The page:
The Pill: Sugar-coated liberation or corporate-societal control?

birth-control-pillsThis is a really strange topic for me to cover on the blog, and also a really strange one for you to read about.

But I do think it’s important. It feels uncomfortable as well because it involves me being more personal about something that is totally mine – not an ‘issue’, not a phenomenon, not a story: my body. You have a body, too. And the choices you make about it are yours. My choices are mine.

Sometimes, though, our bodies get caught up in things that make them feel like they aren’t ours, like they’re being controlled.

For me, this happened when I started taking a hormonal contraceptive (for information: Microgynon) a few months ago. (Scroll past my personal story to the paragraphs containing bold text if you want the more technical stuff.)

Never having taken anything to regulate my cycle or prevent pregnancy, I walked into my doctor’s office and asked to be put on the pill – she took my blood pressure which was high, but not dangerously so, and put me on the pill with instructions to come back in 3 months for a check-up.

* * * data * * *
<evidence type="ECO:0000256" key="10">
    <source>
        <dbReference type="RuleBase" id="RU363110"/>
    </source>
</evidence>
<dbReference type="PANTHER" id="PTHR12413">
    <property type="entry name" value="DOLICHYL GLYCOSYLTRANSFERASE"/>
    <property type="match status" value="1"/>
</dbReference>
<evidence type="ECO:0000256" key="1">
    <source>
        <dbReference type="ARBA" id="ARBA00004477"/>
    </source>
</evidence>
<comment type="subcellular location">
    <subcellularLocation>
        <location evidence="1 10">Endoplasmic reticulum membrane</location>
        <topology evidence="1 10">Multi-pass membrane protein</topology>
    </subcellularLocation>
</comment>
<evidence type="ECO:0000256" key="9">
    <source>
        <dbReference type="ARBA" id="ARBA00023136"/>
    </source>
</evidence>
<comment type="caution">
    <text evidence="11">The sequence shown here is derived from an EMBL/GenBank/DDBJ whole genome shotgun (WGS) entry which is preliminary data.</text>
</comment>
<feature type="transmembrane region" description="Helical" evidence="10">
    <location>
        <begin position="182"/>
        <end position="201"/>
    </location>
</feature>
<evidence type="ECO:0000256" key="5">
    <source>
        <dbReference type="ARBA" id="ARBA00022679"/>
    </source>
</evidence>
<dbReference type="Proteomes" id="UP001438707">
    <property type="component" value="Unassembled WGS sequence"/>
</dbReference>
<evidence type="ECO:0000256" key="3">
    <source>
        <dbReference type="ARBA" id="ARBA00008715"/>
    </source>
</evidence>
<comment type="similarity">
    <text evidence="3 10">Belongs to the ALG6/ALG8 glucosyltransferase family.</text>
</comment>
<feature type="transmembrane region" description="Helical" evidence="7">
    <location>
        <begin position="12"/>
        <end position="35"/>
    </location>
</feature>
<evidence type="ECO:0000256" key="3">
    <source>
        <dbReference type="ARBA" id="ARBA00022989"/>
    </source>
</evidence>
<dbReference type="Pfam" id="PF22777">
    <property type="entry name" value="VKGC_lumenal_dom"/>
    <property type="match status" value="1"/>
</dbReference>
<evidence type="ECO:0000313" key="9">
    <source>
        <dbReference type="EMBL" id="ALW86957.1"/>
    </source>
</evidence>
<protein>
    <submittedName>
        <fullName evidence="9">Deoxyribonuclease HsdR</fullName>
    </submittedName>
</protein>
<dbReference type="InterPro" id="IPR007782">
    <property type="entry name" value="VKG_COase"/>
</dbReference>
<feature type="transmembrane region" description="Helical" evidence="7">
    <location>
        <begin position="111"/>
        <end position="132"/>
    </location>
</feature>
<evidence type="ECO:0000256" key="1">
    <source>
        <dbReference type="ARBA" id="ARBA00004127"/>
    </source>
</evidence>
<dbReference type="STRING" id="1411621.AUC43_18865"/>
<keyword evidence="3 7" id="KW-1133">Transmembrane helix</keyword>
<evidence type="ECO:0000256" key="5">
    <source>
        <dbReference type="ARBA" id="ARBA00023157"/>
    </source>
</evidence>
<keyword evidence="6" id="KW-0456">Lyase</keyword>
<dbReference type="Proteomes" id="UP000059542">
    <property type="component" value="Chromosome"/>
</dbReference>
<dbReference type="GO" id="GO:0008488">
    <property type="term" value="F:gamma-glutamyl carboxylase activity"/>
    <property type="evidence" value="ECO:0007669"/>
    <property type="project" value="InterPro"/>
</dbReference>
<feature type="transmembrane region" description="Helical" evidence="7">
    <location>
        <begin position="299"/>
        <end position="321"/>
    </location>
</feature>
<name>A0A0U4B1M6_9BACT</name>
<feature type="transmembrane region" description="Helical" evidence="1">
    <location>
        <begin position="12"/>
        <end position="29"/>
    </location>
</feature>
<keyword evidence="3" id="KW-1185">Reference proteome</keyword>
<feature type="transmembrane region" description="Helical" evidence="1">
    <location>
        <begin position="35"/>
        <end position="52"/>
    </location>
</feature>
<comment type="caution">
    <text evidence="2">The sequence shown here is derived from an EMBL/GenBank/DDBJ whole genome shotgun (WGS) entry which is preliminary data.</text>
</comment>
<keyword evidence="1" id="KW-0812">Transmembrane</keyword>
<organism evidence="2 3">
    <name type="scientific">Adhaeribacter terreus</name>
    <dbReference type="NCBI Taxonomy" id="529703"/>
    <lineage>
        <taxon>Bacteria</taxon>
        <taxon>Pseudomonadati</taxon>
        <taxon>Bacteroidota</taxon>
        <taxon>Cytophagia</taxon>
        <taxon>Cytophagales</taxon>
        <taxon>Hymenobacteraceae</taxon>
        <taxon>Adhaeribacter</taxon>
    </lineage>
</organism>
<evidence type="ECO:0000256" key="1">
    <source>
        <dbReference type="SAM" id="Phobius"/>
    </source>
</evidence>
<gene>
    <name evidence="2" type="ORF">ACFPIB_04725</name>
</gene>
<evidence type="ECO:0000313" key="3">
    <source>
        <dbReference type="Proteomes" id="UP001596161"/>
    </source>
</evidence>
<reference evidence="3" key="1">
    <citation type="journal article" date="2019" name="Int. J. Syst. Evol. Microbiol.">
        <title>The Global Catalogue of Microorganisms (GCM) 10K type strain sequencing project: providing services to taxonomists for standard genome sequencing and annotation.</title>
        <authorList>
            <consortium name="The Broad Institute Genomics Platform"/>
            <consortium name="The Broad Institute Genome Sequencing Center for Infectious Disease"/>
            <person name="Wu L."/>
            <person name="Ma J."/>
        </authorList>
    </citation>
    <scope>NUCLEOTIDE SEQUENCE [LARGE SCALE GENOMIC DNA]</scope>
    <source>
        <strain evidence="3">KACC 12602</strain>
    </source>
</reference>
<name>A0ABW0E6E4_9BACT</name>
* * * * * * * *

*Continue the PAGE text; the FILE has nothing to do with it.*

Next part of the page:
I’d never had any hormonal problems: yep, my skin broke out in my late teens but I treated it topically with natural products. Yep, I was moody when my cycles began as a young teen (sorry parents {yep! This post is family-and man-friendly. Read on, guys…it’s important for you to know about this.}), but I learned to ride the wave of my cycle throughout the month and knew when to have a little chocolate (endorphins!) or just go to bed. I’ve been quite normal, and quite able to recognise and ‘deal with’ (hard to use the right words about something that, in the mainstream, is seen as a problem or something to be coped with) my womanhood.

Enter the pill.

First month: I’m ok. Nausea, a few little emotional wobbles and bloating, but we’re ok. Besides, side effects take 3 months to settle so I’ll wait it out.

Second month I feel physically settled. Life gets more difficult – some things happen that take a lot emotional energy to face up to, and I get less patient, more likely to cry, I feel a bit grey, less sure of how to respond, less confident of what I want. That’s all because of circumstances though, right?